I was lucky to be introduced to Project Management Body of Knowledge ( PMBOK) in the early stage of my project management career. Some of the learning experience was unpleasant. At times, learning happened in the form of scolding, shouting and blaming. After all, good medicines hardly taste good. NGPV project provided me with the opportunity to attend meetings and negotiations with representatives from Original Equipment Manufacturers (OEM) from more than 20 countries. I also had the privilege to work with and learn from very experienced project managers during my attachment at Blohm + Voss in Hamburg, Germany. The informal learning experience was very valuable.
Professional Certification. Despite the fact that hands-on project experience, reading project management books and learning from experienced project managers are valuable, formal certification will provide you with the professional recognition required to perform the role effectively. For me, I was very lucky to have supportive bosses who realized the benefits of the project management certification. I obtained my Project Management Professional (PMP) certificate in 2008 and PMI-Risk Management Professional certificate in 2011. Preparation for these exams was tough, yet it gave me the opportunity to learn everything about project management in a very structured manner.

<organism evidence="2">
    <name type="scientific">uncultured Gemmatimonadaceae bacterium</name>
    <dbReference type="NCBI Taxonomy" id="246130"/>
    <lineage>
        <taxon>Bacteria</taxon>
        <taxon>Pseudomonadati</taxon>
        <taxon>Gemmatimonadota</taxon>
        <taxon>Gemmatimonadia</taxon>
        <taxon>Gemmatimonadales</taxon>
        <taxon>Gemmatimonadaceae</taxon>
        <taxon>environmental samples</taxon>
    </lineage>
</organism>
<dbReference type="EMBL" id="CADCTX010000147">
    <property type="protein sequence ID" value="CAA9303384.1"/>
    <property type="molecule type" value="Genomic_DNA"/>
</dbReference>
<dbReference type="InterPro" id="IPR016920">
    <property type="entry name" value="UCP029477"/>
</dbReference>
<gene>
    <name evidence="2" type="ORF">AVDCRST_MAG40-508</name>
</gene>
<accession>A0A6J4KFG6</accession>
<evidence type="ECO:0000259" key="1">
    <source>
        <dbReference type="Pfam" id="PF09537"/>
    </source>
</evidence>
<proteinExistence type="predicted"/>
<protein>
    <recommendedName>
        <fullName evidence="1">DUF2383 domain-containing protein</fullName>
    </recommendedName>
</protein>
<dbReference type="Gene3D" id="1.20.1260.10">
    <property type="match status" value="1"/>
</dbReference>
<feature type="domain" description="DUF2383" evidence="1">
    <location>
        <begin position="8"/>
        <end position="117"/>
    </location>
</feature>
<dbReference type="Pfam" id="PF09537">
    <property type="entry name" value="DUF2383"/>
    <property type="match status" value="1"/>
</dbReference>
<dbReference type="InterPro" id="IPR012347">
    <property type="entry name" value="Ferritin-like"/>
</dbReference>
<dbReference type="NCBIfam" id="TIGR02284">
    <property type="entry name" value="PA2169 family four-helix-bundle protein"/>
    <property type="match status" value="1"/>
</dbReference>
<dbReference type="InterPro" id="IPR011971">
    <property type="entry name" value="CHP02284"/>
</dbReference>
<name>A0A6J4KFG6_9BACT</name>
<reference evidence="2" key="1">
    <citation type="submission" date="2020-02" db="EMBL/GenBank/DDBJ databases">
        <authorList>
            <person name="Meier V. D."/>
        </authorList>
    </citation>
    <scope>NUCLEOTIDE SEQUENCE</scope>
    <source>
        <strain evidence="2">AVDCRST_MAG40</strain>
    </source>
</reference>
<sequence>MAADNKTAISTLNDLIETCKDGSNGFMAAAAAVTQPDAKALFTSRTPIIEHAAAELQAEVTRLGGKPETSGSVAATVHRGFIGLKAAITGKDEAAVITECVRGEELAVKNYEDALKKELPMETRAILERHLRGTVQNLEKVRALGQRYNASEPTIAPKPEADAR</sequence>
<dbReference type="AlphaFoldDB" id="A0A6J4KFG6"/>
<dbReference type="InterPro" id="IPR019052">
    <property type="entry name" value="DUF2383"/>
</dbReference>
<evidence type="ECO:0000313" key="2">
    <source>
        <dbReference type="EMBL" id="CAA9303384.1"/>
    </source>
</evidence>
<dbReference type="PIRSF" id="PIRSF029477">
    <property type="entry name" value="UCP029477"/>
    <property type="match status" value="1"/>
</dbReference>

Now you know that accidental project managers may not survive long if you unable to acknowledge your own competency gap. However, these 3 steps will be sentimental for you to navigate the complexity of project management and improve your survival skill. The combination of both formal and informal learning experiences will certainly bridge that competency gap in your favour. Contrary to common belief, project management does not have to be stressful. You can easily reduce the constant ‘fire-fighting’ if you learn and apply the well-established project management tools and techniques. Continuous learning is a must.
So, if you think that you are an accidental project manager, don’t tell anyone yet. Quickly acquire the skills needed and formalize them with certification. You will notice that your project results will speak for your credibility, showcasing to the world that you are indeed a professional and not an accidental hero.